VIVA LAS VEGAS: After Hours Architecture
By Alan Hess

This town can be quite particular about its history; it will boast about the
mob, Sinatra and Elvis connections as long as it generates a profit.
Everything else, like architectural history…well, if it gets in the way of the
tourist dollar, guess who easily loses that tug-o-war. Sure, the Dunes and
the Stardust are historical, but not enough to protect them from the skin
sheading that town frequently goes through….and if you think about it, The
Landmark got the worse of it by being replaced by a parking lot! OUCH!

To my very limited knowledge, Learning From Las Vegas (1972) was the
book that came close to cover this subject for a very long time and I’m not so
sure if it’s still in print anymore.
Luckily, architectural writer and historian Alan Hess stepped
up and filled that void well with this book. He expertly
weaves many lines of history, examination and evolution of
this towns shape and identity, plus adding some names that
have rarely been publicly connected to many of these
buildings and business. Pictures? Obviously, there are

Though this book came out in 1993, you’ll be able to trace
all the timelines that Hess has laid out to figure out where
this town is going, recession hick-ups and other
unpredictable social speed dumps notwithstanding.

BTW: If this book wets your appetite for more mid-century
history and fun, hunt down ‘
Palm Springs Weekend’ as
soon as you can! It’s a much bigger tome on that other mid-
century town of the desert from California. Oh, lest we
forget Hess’ 1985 book that, IMHO, started this whole
revival in the first place, ‘Googie: Fifties Coffee Shop
Architecture’ and the 2003 updated version ‘
’ (cover right).
Edited by Mike Tronnes

In this futile attempt to review Las Vegas books and yet doing
a fair job of caving under the pressure to cover as much of its
diversity as possible, I am relieved that someone, more or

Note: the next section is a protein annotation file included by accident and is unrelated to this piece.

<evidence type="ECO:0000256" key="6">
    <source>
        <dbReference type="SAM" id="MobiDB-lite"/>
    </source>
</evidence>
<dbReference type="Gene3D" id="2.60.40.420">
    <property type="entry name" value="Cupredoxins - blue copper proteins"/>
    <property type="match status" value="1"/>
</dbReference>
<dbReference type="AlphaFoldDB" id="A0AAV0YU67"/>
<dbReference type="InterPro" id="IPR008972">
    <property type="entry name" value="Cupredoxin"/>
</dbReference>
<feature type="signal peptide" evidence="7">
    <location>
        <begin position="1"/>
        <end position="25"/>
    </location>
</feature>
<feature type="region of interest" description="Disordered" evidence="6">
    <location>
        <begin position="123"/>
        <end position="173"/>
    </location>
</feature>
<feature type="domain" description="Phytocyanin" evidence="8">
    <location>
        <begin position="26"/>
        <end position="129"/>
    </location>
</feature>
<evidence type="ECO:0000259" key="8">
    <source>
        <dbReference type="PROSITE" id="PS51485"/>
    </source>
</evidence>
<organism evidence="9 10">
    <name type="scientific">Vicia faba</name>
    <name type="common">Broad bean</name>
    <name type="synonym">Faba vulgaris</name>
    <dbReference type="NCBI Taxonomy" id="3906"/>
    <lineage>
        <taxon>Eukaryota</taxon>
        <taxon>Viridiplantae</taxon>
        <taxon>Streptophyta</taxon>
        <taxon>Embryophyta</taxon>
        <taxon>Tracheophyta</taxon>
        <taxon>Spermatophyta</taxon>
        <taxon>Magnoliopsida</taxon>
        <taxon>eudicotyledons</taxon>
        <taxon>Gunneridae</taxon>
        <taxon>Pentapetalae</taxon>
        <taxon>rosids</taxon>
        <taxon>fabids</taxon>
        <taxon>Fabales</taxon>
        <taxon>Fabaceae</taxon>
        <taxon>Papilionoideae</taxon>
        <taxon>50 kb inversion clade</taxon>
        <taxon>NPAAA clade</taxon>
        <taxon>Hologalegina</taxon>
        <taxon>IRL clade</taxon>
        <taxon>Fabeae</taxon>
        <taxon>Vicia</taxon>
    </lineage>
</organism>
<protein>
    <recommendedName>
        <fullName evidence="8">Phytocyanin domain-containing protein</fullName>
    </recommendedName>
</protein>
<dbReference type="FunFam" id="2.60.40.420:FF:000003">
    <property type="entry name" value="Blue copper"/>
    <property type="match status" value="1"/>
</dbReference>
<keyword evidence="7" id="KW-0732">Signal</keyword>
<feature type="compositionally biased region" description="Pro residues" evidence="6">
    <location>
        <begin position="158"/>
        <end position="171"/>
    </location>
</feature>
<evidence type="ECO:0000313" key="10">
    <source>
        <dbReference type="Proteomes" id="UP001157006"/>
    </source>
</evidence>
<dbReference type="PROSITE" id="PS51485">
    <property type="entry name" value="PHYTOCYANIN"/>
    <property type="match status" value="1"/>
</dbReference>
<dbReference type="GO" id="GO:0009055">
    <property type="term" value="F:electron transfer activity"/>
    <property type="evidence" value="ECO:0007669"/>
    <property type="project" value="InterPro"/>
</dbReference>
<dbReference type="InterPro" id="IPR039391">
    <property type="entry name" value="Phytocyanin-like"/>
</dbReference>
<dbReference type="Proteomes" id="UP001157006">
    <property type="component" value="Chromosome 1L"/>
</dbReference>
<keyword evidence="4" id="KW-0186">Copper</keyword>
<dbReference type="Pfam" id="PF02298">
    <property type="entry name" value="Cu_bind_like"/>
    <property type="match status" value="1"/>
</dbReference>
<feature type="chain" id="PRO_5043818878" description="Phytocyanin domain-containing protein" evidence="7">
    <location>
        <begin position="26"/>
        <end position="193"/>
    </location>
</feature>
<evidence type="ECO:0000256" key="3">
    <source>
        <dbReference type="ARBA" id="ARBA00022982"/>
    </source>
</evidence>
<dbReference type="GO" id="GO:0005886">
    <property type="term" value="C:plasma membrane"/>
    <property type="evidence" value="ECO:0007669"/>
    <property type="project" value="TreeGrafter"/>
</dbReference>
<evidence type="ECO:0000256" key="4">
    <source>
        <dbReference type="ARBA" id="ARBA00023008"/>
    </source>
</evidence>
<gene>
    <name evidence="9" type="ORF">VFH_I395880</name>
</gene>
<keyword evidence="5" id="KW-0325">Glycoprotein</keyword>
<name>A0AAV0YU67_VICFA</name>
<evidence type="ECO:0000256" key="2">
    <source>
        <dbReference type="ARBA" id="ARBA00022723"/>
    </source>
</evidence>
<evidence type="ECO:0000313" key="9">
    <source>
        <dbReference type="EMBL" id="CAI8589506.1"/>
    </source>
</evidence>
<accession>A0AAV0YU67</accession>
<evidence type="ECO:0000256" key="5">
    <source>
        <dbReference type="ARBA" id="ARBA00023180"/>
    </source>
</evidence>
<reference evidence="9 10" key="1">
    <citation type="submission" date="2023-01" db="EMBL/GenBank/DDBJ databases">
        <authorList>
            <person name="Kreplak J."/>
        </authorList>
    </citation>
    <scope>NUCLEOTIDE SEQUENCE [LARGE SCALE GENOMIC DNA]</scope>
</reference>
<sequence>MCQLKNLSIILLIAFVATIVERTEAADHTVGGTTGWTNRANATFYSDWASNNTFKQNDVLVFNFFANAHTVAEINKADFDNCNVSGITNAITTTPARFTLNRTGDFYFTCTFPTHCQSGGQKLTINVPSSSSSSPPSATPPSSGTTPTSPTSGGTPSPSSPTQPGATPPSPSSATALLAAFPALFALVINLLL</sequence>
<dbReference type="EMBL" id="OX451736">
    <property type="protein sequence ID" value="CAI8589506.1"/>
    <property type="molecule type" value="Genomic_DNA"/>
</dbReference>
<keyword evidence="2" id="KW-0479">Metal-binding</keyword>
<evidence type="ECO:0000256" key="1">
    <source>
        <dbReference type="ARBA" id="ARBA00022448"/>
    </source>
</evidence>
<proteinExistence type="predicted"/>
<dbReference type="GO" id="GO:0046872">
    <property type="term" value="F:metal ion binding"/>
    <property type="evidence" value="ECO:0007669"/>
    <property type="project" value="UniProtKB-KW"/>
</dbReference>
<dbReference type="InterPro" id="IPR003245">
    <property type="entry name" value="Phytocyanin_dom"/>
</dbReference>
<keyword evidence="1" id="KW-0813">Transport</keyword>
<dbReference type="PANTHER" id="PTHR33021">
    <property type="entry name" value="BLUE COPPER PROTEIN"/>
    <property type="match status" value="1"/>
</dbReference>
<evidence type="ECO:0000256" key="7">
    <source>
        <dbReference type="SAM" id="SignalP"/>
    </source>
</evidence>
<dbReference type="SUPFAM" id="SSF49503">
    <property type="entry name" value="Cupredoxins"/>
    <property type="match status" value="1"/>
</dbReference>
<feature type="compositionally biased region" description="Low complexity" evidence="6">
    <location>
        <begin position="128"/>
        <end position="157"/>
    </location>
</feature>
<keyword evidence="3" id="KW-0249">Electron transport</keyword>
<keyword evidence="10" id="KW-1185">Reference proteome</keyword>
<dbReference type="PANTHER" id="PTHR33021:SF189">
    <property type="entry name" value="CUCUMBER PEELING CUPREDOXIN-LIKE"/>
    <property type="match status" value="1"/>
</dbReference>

less, did this job for me 20 years ago, especially the later
part. ‘Literary Las Vegas’ is a 1995 compilation featuring book
excerpts and rare articles over the decades that covered
many aspects of this place; true stories, autobiographies,
musings, humor, fiction, etc,.

There are some familiar pieces like Tom Wolfe’s ‘Las Vegas
(What?) Las Vegas (Can’t Hear You! Too Noisy) Las
Vegas!!’, ‘Night On The Town’ from Fear & Loathing, Albert
Goldman’s Vegas chapter from his Elvis book and Noel
Coward diary entries during his engagement at the Desert
Inn. In fact, this was the place where I first encountered John
Gregory Dunne’s ‘Vegas’ book as the Brother JayJay chapter
was used here!

The late Susan Berman’s description of her father, gangster
Davie Berman, and the role Las Vegas played in her family,
Phyllis Barber chronicling the delicate balance between her
strict religious parents and The Las Vegas Rhythmettes in
‘How I Got Cultured’,  A Alvarez lengthy ‘The Biggest Game In
Town’ that looks into ‘World Series Of Poker’ and the man
who oversaw it, the legendary character Benny Binion, ‘Jim
Crow for Black Performers’ is an oral history on the racism
black entertainers faced during the early days are smaller but
no less great pieces of the Vegas pie.
Whenever there’s a Vegas trip coming up, I usually read this and ‘Fear & Loathing’ to get me in the mood and to this
day, I’m surprised that my battered copy hasn’t turned to dust from over reading. This title is a great place to start